Gibby Haynes and His Problem: self-titled

Hunter Felt

Butthole Surfer Gibby Haynes's Problem? His shtick doesn't work quite as well without Paul Leary's guitars.

Gibby Haynes and His Problem

Gibby Haynes and His Problem

Label: Surfdog
US Release Date: 2007-02-27
UK Release Date: 2007-02-27
Amazon affiliate

There's a scene in the sitcom Arrested Development where a character opens up a package marked "DEAD DOVE -- DO NOT EAT!", takes a quick glance at its contents, and quickly closes it while musing to himself: "Well, I don't know what I was expecting". Even if we know something's contents, we still feel the need to examine them ourselves. I had a similar experience when I went to put Gibby Haynes and His Problem into my laptop. The idea of a Gibby Haynes solo album intrigued me, even though it really turned out to sound exactly like I should have expected. Gibby Haynes and His Problem is what the Butthole Surfers would sound like without Paul Leary's guitars.

Gibby Haynes's shtick is pretty well known by this point, and, on the whole, he does not deviate much from his usual bag of tricks. He distorts his voice through a variety of methods, exaggerates his southern drawl on queasy narratives, and throws out gross out references on occasion just to keep people's attention. (The opening lines of the album, from "Kaiser": "I want the Kaiser / You wear the diapers".) It's not that his act has grown tired; it simply does not work as well without Leary's signature cough syrup psych-punk guitar playing. His Problem guitarist Kyle Ellison is a fine guitarist in his own right (check out his riffing in the relatively uncluttered modern rock of "Nights"), but he is more comfortable playing straight-ahead rock as opposed to would-be freak-outs like the dull "I Need Some Help".

When Gibby Haynes realizes that his band is not the Butthole Surfers, he can subdue his act just enough to gel with them. The three song suite of "Letter", "15000", and "Nights" is one of old-fashioned dirty rock songs where Haynes drops his quasi-ironic act and turns into a rock and roll animal. Where most of the other tracks are not enough like his Surfers material to entice his former listeners and too much like his Surfers material to capture a new audience, these three swamp rock moments provide the only real surprises on the album. These songs are the seeds of an actual new project, and not just warmed-over Butthole leftovers.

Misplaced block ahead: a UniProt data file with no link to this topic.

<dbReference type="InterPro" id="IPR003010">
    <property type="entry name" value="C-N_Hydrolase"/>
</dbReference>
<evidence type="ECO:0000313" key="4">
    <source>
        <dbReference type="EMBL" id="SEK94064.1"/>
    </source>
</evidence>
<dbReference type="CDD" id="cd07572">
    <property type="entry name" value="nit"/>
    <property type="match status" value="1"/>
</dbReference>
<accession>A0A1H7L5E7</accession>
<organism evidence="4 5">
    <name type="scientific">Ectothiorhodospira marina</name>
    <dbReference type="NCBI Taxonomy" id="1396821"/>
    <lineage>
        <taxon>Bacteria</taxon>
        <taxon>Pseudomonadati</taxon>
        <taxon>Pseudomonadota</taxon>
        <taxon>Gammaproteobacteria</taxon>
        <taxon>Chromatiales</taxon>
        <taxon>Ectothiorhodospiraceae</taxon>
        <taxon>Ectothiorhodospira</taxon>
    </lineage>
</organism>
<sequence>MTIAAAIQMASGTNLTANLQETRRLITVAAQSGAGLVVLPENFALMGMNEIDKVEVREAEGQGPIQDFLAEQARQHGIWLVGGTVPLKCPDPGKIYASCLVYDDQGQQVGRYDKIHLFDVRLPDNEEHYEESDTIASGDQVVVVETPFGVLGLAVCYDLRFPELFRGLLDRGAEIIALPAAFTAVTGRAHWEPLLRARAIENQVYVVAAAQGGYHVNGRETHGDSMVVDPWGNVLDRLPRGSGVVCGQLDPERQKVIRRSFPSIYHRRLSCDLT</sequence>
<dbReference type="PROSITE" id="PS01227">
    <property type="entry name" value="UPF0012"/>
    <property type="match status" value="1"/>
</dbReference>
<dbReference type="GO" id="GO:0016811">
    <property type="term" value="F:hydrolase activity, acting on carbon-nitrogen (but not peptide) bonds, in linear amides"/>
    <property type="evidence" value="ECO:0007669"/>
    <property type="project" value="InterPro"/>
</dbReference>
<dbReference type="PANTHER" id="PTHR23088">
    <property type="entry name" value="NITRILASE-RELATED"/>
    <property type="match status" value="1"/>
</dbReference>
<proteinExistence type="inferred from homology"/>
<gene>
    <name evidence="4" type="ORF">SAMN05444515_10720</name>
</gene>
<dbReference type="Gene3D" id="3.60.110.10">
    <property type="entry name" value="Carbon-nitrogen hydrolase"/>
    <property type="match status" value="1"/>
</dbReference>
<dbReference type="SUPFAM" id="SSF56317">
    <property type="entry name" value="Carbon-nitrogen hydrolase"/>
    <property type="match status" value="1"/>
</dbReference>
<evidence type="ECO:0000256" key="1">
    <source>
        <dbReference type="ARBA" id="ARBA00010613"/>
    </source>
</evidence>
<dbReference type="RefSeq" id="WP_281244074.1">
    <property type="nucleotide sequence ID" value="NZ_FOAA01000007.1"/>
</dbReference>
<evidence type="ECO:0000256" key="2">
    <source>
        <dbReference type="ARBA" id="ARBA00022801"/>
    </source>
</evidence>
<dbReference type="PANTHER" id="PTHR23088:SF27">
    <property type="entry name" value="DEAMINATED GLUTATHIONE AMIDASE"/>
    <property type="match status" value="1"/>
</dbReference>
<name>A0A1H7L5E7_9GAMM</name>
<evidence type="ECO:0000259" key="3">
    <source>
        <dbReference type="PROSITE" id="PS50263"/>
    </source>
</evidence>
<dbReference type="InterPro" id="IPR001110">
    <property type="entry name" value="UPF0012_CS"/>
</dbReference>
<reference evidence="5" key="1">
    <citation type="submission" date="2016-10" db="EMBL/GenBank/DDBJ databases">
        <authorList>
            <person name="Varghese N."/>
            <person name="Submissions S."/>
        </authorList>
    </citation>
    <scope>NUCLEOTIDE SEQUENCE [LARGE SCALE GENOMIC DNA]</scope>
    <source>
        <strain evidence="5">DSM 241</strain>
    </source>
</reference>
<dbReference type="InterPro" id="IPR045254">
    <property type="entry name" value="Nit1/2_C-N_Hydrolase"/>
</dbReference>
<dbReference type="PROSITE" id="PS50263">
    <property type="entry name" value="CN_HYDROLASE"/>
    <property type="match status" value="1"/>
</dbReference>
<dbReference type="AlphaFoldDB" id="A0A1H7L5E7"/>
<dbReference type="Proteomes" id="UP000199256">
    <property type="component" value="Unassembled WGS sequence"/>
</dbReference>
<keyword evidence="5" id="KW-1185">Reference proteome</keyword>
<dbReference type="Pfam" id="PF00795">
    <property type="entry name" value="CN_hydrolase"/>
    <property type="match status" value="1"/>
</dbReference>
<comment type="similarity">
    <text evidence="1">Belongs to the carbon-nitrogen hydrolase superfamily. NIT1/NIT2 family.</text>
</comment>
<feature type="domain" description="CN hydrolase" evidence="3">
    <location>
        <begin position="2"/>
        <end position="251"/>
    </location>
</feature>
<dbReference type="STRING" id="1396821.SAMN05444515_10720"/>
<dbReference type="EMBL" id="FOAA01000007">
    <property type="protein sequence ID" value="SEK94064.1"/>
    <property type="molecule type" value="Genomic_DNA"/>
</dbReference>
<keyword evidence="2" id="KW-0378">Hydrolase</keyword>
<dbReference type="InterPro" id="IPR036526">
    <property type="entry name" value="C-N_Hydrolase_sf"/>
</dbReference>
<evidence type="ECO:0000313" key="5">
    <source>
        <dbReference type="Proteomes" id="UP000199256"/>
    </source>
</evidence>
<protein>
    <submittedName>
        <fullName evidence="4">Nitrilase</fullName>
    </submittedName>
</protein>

Gibby Haynes and His Problem suffers from a lack of coherent identity, but, as someone who remembers his side project with Johnny Depp, I know it could be a lot worse. At least some of the Butthole Surfers-style tracks work reasonably well. "Kaiser" gains a few points for a chorus gobbled together from weather-worn '60s hits, sung with Haynes's wonderful couldn't-care-less Texan sneer. "Superman", actually featuring Leary on keyboards, sounds like a twisted revisiting of Donovan's "Sunshine Superman". Even Haynes's standard cheap sex jokes score in the closing "Redneck Sex". It consists of little more than the repetition of the title with a few more asides about various pieces of redneck anatomy, accompanied by a crunchy riff. Only Haynes could take such unpromising material and build a great song around it.

The rest of the album falls somewhere in between the styles of these song groupings. The remaining songs do not go to the gonzo extremes of the Butthole Surfers, or achieve the lean tunefulness of the trio of trash rockers. "I Need Some Help", as noted earlier, is an entire waste of eight minutes, a sprawl of too-much-ness that adds up to nothing at all. The rest of the tracks are forgotten even before the fade out. Gibby Haynes's first solo project in his own name, ultimately, is something of a bust for me, but I ask myself again, what was I expecting?






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